Try as we do, our family still has a long way to go too.

23 01 2013
Mary Ellen Ryall

Corey, I can relate to your telling your daughter about eminent Climate Change and rising temperatures. I think more environmental authors need to write Children’s books on species die off because of Climate Change. There should be more books on subject with suggestions of how to help species including plants, animals, insects. The children’s book I read was A Warmer Life by Carolyn Arnold. Great illustrations. As an adult, it even made me cry. I can imagine a child reacting also. Please know that many of us out here on the Planet know you are right. Thank you for being a beacon in a head in the sand society and politics. .

23 01 2013
Albert Rogers

Peter, we actually have, in the USA, a nuclear power plant design that is immune to what crippled Fukushima and TMI, and disgraced the authorities at Chernobyl. It uses a renewable resource, the class of all fissile nuclides, and unlike the official “renewables” it is sustainable at present energy consumption rates even in the gluttonous USA.
The most important “real question” raised by Fukushima is whether the nuclear technology can be trusted to private corporations. We know from Chernobyl that it cannot be trusted to undemocratic governments. It has been working quite well for the French, but I have some fears stemming from the fact that, because it did undercut the price charged by Germany’s coal and gas fired utilities, the EU government forced France to sell it into private hands.

Tell the Australian government, if you can, that if Australia doesn’t adopt renewable nuclear energy, or even the madly inefficient PWR technology (preferably with post-processing to separate the fission products from the weakly radioactive plutonium and uranium), the Chinese are already working on it.

28 01 2013
Peter Hanley

Hello Albert
You say that the lesson we learn from Fukushima and other nuclear catastrophes is that nuclear technology cannot be trusted to undemocratic governments and probably not to private to corporations.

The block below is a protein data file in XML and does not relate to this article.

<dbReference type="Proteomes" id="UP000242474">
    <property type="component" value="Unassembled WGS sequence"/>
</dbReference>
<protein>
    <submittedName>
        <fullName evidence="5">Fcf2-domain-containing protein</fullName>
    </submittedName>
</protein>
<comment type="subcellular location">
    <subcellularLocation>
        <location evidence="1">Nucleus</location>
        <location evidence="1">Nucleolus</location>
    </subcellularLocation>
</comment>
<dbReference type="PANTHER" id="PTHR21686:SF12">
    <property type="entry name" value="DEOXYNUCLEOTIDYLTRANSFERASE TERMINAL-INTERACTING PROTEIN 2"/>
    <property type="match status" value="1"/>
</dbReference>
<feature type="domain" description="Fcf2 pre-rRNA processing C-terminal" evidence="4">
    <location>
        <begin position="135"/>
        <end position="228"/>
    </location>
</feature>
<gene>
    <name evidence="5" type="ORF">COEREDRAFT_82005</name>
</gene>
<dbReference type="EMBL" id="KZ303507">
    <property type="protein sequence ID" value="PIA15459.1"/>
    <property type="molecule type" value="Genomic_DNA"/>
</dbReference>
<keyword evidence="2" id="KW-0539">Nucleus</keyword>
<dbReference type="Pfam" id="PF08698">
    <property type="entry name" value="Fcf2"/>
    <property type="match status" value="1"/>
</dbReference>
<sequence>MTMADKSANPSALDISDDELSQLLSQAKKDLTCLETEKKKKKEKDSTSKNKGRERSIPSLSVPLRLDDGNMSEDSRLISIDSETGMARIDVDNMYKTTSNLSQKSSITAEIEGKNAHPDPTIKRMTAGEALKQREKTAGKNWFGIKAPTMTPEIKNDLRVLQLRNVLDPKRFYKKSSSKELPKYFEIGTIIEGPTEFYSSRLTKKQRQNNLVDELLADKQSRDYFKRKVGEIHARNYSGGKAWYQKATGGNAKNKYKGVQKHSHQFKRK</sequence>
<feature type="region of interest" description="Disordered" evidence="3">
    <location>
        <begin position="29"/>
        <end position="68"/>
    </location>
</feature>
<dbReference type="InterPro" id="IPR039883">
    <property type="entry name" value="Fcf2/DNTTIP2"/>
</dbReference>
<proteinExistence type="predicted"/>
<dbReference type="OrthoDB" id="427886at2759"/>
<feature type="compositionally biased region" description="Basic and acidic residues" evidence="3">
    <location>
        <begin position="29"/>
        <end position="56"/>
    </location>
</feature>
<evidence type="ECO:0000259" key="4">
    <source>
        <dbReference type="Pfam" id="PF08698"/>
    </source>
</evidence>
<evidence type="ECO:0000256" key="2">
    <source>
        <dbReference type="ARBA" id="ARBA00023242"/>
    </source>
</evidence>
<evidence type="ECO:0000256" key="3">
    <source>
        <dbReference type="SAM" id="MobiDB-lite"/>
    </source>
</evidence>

However most of the users of nuclear technology are either undemocratic governments eg China or private corporations eg in the EU and the US.

This to me illustrates why there are still huge question marks around the safety of nuclear technology. .

7 02 2013

They are 2 companies building a nuclear plant in the US currently.

They have in common that they are state owned and so can afford to think much longer term than any private company, therefore calculate that over 60 years nuclear will come out cheaper than even cheap shale gas, and take a decision, build nuclear, that no private corporation will.

22 01 2013
Peter Hanley

Corey’s blog was very timely for me. On Sunday morning I listened to a lecture by Guy McPherson (“Nature bats last” is his blog) in which he cites some studies that suggest temperatures could increase by as much as 16 C by 2100. That definitely would mean goodbye world.

My daughter is 34 and I had been thinking could I encourage her or any other young person to have children. Like Geoff Russell I too remember having nightmares about nuclear war in the early 60s and in the early 70s was strongly influenced by Limits to Growth.

On Monday I read Corey’s blog and I really appreciated both the blog and the perspectives of previous contributors. But I am surprised by one thing – the enthusiasm for nuclear power.

Fukushima raises real questions about the safety of nuclear power but I think there is an even greater problem with nuclear power. To me nuclear power symbolises the thinking that has got us into the mess we find ourselves in.

The idea that big is better – all we need to do is build a few more thousand nuclear power stations and everything will be rosy. We can keep consuming energy and continue in our wasteful lifestyles. Even if that were true it only works for a billion or so of us in the developed world.

It certainly is not going to help the two billion or so people who somehow exist on a handful of dollars a day.

I truly believe the solution if it exists has to be in the other direction – small is beautiful. We have to devise systems that better share the world’s resources not prop up a system based on excessive consumption that has clearly failed.

I look forward to this discussion continuing…

22 01 2013

Well, I just can’t approve by far.
I feel you are playing here a dangerous game with scare, the *exact* same weapon the other camp is using to fuel the recourse to scientific evidence denial, plutocracy and theocracy. Scare is very dangerous, it talks to our emotions, it sweeps our rationality away, it doesn’t help one bit to take the right decisions.